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Which Came First, Speech or Gestures, And So What? Adults are learners too, so how do we get our point across (comprehension) without sounding like a dominating school teacher? If you visit your doctor and he says your x-rays are Benign, you are a lot happier than if he says the results are Malignant, right? Benign means Healthful, Good, Favorable or Friendly. Malignant, on the other hand, means Bad, Harmful, Diseased or Lethal. But you know that. What if your doctor says the results are Benign, and air-writes with his index finger the capital letter B plus the number Nine (B + 9), and smiles? Speech plus gestures places the experience in long-term memory and improves communication up to 3x. Whether you want to influence, persuade or convince a kid or adult, using gestures together with words (verbal representation) almost triples their learning function. Hunter-Gatherers Our ancient ancestors about 200,000 years ago broke away from chimps and apes by cooperating on the hunt and bringing home the bacon. They used their fingers, hands and facial expressions to become organized predators that could take down a Hairy Mammoth. Imagine one small Homo sapiens attacking an animal the size of our present-day elephant in Siberia, North America or Northern Europe. Our solo ancestor was not coming back from the hunt. Put a band of us with spears and communicating (before speech) with hand signals like pointing and waving, and we bring back meat for the entire tribe for a month. Later we used whistles, grunts and yells to surround the prey and snuff them. Still later, combining speech and gestures prevailed and we became King of the Savannah Rude Not To Point Whatever makes folks understand better and encode new knowledge for long-term memory, makes you a smarter communicator in your career and personal relationships. Our brains learn best from mental pictures. If you want comprehension of a new idea or plan, you require an image or mental movie. If you read or hear the word Cow, you brain produces a picture of one. If the concept or word is new to you, (say rejuvenate) your PFC (Prefrontal Cortex) must imagine a new image to link the idea to a picture or you do not understand or remember the concept. If you hear Rejuvenate it may mean nothing, but if you link a picture of a youngster to the verb, you got it locked because it means to be young. When you are referring to a person, location on a map or an object and use words alone, you are under performing. Use your index finder and point to the spot and say aloud There! Now you have made an emphatic statement. Dr. Spencer Kelly, Colgate University has published in Psychological Science, 2010, 01.05 an article called Speech And Gesture Mutually Interact to Enhance Comprehension. Examples Good speakers who want promotions in their career will consciously use hand gestures. It may be ludicrous, but pointing to your throat and making a gagging gesture conveys your opinion of your competitor better than verbalizing along the phrase, They do bad work. Which will be remember 12 months from now the words along or the gagging gesture plus the words? Chopping and washing are easy hand gestures. How about calling someone a Nose-Picker and pointing to your own nose. One that we use in speed reading is tracing in the air with your index finger underlining the words of a sentence on an imaginary page. The tracing is equal to the real experience of practicing. Very serious stuff: it involves Memory Neurons and Motor Neurons for improved learning and memory. Using your imagination is equal to practice, repetition and self-assessment. It produces mastery of a subject. Congruent Means Agreement When the spoken words and the gesture MATCH each other, comprehension is enhanced for students and adults. Your brain becomes integrated (unite, combine, merge), in Alignment (like a car) and Synchronized (in-sync). You are smarter. Who Cares Teachers, students, political speakers, TV advertisers, and executives who want to motivate, influence and persuade, right? What about your career? Sure. Remember the old commercial for the Yellow Pages let your fingers do the walking? Here we learn to let your HANDS do the talking. Math The University of Chicago and lead author Susan Goldin-Meadow produced research published 3.06.09 in the journal Psychological Science. The title is Gesturing Gives Children New Ideas About Mathematics. Kids were separated into three groups: first: taught the words, I want to make one side (of the equation) equal to the other. Second group: the same aforementioned words plus hand gesture of a V-shape with their fingers, point at the answer space (blank). The third group were taught the words, but focusing attention on the wrong set of numbers. It really is not complicated and the results were powerful. Use the correct gestures and link it with the right words and you win all the marbles by almost 3x. The gestures permitted the kids to extract correct knowledge from what they were taught. It was their own hand gestures that produced positive results, not the brilliance of the teacher. Coda: gesturing influences and expands learning and memory. We have recommended the use of gestures to executives in Fortune 100 companies. They now suggest it to all their people as a positive strategy. Endwords: If you could read and remember three (3) books, articles and reports in the time your peers can hardly finish one, would that be a competitive advantage to obtain promotions in your career? Ask for our free report on speed reading strategies to improve your personal productivity. Only do this if you are going to use your brain for the next ten-years. Move on it now or forget it. See ya, copyright 2010 H. Bernard Wechsler firstname.lastname@example.org ------------------------------------------------------------------------------------------------------------About the Author:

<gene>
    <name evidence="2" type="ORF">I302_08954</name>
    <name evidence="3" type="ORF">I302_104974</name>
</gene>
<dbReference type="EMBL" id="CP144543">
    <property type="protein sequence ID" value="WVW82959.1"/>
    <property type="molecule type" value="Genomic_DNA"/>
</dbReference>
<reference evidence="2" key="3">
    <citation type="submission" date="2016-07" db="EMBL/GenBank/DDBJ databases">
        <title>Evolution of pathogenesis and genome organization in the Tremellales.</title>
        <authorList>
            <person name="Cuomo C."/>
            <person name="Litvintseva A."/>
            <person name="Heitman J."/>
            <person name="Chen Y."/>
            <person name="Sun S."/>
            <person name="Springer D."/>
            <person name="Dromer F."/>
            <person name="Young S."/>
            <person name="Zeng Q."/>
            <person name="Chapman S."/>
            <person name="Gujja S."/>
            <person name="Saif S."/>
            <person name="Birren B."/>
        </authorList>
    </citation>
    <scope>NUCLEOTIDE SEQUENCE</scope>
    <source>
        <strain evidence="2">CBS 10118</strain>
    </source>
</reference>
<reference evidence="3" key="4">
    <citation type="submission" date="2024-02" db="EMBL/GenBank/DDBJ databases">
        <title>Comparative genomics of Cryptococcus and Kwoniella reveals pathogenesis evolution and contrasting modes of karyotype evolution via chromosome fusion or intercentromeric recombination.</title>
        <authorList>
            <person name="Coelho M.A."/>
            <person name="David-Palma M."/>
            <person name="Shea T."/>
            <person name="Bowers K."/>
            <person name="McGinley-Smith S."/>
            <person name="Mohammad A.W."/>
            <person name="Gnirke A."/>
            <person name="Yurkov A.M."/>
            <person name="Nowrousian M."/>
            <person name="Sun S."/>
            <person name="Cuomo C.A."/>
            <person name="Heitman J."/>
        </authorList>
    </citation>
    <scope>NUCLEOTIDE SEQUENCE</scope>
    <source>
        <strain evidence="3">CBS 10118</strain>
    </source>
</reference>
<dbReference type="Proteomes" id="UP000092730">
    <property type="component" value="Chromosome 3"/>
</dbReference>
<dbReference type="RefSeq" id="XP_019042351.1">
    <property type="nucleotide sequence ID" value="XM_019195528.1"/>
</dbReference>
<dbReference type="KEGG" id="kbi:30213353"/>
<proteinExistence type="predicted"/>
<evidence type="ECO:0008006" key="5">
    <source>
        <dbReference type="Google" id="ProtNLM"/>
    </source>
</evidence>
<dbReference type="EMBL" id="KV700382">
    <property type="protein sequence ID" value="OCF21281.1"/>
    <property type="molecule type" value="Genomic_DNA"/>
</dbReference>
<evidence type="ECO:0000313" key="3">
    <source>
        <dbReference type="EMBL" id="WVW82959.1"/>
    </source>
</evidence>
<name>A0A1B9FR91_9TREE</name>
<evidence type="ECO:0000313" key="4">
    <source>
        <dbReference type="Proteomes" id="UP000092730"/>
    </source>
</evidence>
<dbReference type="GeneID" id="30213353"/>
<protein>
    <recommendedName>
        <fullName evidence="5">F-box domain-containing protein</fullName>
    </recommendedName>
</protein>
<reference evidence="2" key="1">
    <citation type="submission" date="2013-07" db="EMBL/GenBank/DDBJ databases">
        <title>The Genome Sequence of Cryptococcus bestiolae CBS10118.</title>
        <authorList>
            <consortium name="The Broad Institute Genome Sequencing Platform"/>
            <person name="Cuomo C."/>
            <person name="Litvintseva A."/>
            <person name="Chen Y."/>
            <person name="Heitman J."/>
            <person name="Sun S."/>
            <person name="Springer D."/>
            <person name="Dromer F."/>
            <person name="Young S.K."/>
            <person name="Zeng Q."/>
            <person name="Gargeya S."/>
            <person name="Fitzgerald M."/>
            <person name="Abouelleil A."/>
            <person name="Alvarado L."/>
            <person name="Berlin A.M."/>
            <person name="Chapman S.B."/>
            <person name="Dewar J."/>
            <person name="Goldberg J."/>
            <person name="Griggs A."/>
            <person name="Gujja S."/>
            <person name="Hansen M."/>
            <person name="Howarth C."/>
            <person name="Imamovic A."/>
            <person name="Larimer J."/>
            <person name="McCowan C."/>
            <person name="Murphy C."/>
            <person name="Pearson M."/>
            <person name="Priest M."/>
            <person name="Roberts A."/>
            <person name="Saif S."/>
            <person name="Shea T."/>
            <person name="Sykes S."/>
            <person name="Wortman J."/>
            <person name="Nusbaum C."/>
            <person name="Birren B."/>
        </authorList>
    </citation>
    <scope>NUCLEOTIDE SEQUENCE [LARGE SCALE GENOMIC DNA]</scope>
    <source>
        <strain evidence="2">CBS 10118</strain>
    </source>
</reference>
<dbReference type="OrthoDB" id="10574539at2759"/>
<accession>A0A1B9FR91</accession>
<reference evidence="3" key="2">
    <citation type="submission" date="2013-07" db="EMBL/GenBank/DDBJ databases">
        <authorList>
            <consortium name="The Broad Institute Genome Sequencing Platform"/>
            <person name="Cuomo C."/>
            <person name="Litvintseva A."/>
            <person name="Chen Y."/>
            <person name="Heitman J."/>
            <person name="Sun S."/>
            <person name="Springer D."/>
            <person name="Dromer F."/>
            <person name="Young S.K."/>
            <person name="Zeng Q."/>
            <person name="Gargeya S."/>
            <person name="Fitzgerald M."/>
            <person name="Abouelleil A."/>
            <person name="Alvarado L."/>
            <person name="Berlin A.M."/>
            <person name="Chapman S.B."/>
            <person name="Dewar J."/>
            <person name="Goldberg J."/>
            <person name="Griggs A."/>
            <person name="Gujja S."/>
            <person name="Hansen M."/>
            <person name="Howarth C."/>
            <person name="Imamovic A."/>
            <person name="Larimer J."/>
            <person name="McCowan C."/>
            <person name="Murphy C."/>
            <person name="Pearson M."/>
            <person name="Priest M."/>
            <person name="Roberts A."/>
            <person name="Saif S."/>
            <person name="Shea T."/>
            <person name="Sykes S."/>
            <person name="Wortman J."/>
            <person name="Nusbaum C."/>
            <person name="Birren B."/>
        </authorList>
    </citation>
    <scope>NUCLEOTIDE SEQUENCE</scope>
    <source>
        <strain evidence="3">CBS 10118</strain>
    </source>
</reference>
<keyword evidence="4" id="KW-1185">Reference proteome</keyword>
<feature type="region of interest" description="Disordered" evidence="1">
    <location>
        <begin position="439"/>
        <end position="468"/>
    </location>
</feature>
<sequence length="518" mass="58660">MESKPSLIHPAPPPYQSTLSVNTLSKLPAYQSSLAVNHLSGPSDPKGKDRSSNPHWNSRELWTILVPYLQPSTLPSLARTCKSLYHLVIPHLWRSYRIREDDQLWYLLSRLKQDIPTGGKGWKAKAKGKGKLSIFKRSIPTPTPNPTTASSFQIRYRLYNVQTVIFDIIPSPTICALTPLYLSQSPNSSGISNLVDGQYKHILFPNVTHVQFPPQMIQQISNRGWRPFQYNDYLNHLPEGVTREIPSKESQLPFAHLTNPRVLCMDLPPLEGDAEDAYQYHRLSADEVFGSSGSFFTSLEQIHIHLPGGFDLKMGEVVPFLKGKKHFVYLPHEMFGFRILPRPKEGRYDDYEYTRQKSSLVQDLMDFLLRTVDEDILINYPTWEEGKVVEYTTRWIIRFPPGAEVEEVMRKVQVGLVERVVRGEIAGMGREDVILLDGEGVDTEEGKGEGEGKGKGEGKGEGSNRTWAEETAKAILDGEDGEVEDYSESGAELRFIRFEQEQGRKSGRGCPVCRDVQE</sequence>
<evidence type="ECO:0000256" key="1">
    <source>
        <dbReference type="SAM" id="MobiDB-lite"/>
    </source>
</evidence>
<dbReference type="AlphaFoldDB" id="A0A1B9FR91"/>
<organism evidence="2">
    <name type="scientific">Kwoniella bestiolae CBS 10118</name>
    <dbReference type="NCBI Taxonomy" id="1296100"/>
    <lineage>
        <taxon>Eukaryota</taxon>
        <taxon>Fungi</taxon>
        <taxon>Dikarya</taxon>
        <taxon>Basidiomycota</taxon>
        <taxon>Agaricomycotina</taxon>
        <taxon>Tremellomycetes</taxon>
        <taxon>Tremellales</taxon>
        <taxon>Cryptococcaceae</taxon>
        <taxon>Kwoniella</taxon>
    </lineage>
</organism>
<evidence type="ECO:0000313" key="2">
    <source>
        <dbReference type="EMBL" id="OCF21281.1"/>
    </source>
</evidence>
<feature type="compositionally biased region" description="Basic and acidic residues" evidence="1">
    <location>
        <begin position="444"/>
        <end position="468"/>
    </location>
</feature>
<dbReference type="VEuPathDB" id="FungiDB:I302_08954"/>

Author of Speed Reading For Professionals, published by Barron's.
Business partner of Evelyn Wood, creator of speed reading, graduating